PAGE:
On stage at the Mobile World Congress conference in Barcelona yesterday, Nokia CEO Stephen Elop (pictured right) announced that the company’s first priority now, after partnering with Microsoft to use Windows Phone 7 on its devices, is to beat Android.
The company also hinted that we’ll see its Windows Phone 7 devices this year, and it confirmed the concept designs that were floating around the web a few days ago.
Elop, who hails from Microsoft, discussed the nature of Nokia’s relationship with the software company. He said Nokia was considering becoming yet another Android phone manufacturer but that the prospect of being a premiere WP7 partner was more enticing. “A decision to go with Windows Phone creates a very different dynamic. Windows Phone is a challenger. It becomes a three-horse race,” he said. The company’s decision may have also been swayed by European cellular carriers, who feared the worst if Nokia adopted Android.
Elop said Nokia will be paying Microsoft royalties to use Windows Phone 7 but that it will also save money by reducing its operating expense since it will no longer need to develop an entire OS on its own. Nokia will also contribute services to Windows Phone 7 that other manufacturers will be able to take advantage of, and he went on to say, “We’re contributing the fact that we’re making Windows Phone a challenger.”
Microsoft will also add “substantial monetary value” to Nokia because of its contributions to WP7, which Elop specifically said is measured in the billions, not millions. That could mean that Microsoft effectively outbid Google to convince Nokia to use its software. Elop also mentioned that Nokia will see a new source of revenue through advertising.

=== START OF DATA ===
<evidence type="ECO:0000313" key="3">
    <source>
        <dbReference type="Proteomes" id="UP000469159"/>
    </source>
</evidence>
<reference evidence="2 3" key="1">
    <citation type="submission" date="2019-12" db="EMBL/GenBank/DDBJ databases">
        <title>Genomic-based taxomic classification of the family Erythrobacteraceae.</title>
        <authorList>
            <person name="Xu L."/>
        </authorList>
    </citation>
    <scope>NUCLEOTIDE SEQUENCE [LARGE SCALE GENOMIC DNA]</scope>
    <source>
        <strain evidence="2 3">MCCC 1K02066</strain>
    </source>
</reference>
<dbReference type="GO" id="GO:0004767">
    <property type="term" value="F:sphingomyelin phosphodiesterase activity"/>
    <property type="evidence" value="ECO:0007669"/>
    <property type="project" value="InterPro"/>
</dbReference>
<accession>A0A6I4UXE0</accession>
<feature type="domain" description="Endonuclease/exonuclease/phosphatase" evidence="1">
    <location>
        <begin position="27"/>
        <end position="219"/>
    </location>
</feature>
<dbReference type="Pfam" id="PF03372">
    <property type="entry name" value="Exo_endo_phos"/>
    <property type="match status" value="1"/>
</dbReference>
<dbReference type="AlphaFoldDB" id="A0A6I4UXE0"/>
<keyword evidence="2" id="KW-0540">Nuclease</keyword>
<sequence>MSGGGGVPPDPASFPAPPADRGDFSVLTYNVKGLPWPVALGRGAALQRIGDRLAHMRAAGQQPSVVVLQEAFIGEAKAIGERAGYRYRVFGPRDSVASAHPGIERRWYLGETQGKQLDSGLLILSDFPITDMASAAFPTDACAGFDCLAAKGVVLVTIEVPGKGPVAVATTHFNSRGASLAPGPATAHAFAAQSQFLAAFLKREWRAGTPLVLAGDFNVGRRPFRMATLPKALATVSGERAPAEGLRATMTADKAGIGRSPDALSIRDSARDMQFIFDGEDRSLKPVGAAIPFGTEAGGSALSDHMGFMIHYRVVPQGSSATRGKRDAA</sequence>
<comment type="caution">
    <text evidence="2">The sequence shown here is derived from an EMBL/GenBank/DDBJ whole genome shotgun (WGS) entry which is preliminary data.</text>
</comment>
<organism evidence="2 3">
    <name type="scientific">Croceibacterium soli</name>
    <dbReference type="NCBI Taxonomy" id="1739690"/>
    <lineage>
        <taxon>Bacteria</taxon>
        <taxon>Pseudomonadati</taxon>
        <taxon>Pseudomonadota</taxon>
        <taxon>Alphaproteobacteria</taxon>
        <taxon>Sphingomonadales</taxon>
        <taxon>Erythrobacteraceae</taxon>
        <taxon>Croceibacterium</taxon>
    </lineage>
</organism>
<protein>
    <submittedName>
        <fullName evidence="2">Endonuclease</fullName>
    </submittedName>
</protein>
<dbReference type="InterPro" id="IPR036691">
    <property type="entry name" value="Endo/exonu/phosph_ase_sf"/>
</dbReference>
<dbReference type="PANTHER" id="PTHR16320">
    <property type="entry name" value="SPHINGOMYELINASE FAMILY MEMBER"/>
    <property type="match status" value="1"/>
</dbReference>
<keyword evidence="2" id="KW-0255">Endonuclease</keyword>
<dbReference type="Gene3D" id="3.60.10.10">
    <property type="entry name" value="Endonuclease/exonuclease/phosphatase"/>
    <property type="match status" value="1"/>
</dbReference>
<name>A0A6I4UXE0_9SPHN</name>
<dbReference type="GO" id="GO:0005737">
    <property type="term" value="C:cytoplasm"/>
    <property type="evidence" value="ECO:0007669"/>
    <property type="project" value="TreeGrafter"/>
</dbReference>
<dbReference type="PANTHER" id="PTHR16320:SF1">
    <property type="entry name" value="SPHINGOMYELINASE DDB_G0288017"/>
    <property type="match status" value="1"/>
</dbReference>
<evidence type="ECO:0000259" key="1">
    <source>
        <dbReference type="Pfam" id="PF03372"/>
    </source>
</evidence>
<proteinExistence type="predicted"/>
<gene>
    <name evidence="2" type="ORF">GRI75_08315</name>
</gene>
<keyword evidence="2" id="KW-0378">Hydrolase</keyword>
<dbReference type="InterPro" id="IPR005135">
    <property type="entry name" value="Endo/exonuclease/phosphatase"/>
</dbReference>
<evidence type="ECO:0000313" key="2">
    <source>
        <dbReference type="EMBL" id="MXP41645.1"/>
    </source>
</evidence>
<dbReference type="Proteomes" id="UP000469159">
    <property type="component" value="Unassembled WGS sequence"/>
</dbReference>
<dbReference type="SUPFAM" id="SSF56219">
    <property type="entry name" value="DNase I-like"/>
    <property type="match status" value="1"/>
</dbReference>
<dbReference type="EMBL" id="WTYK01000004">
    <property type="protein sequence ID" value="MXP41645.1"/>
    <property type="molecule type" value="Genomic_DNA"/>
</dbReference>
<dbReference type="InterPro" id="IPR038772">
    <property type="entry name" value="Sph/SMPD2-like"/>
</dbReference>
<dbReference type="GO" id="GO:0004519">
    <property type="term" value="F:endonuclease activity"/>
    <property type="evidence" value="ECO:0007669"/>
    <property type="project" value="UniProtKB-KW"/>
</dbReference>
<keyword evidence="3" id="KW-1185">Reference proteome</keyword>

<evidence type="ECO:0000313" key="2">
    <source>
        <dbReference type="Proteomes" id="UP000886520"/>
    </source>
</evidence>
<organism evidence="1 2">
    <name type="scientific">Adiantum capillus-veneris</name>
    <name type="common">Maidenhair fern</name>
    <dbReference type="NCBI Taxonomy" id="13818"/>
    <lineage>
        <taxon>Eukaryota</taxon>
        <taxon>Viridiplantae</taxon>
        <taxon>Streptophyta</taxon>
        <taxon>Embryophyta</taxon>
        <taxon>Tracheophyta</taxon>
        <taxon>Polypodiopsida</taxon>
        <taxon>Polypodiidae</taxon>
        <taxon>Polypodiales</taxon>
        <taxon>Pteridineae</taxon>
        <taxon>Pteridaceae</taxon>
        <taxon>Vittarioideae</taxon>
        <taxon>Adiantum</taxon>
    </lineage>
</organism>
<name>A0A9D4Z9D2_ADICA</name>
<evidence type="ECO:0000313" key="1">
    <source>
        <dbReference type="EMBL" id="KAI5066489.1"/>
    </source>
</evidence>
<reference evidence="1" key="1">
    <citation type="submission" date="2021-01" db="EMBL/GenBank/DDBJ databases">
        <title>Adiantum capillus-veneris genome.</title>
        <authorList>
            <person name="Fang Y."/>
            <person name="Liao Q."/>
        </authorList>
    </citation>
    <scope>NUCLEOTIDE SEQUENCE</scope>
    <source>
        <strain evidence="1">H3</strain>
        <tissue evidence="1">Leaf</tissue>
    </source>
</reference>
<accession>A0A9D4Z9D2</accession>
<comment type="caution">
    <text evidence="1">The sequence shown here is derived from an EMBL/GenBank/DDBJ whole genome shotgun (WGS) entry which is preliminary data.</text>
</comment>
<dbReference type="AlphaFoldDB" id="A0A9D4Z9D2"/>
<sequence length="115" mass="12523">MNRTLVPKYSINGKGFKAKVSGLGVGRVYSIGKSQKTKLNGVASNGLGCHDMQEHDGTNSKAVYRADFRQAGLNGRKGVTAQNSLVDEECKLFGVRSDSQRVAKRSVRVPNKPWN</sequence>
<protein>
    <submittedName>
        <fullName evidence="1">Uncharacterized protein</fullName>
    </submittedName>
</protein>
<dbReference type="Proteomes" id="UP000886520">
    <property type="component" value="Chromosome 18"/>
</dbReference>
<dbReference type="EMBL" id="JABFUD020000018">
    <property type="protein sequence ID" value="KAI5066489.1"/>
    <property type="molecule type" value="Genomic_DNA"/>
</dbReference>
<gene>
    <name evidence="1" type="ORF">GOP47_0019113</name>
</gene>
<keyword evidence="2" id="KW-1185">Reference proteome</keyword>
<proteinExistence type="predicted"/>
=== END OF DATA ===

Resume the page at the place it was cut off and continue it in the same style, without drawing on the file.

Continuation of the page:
Together with Nokia’s Jo Harlow, Elop also confronted some tough questions about Nokia’s new partnership. When asked about the widely reported employee walkout on Friday, Harlow seemed understanding of the emotional journey for Nokia engineers, especially with word that Elop plans to make thousands of job cuts. But optimistically, she points out that the deal is also exciting the US market, which hasn’t had much reason to care about Nokia products for the last few years.
When asked if he was indeed the seventh largest Microsoft shareholder (a rumor sparked by his appearance on a shareholder chart with around $3 million worth of stock), Elop said those claims were not true. “That would be a substantial amount of money that I don’t have,” he said. Elop pointed out that he was legally prohibited from selling his shares when he first joined Nokia, but once that was lifted he began selling. Once talks began with Microsoft about partnering with Nokia, he was forced to stop selling once again.
One brave audience member shouted out, “Are you a Trojan Horse?” — a reference to the fact that Microsoft was reportedly trying to buy Nokia last year, but with Elop in charge, he can now run the company to Microsoft’s benefit. Elop pointed out that the entire management team at Nokia was involved in the decision to move to Windows Phone 7 and that the final decision wasn’t made until last Thursday night.
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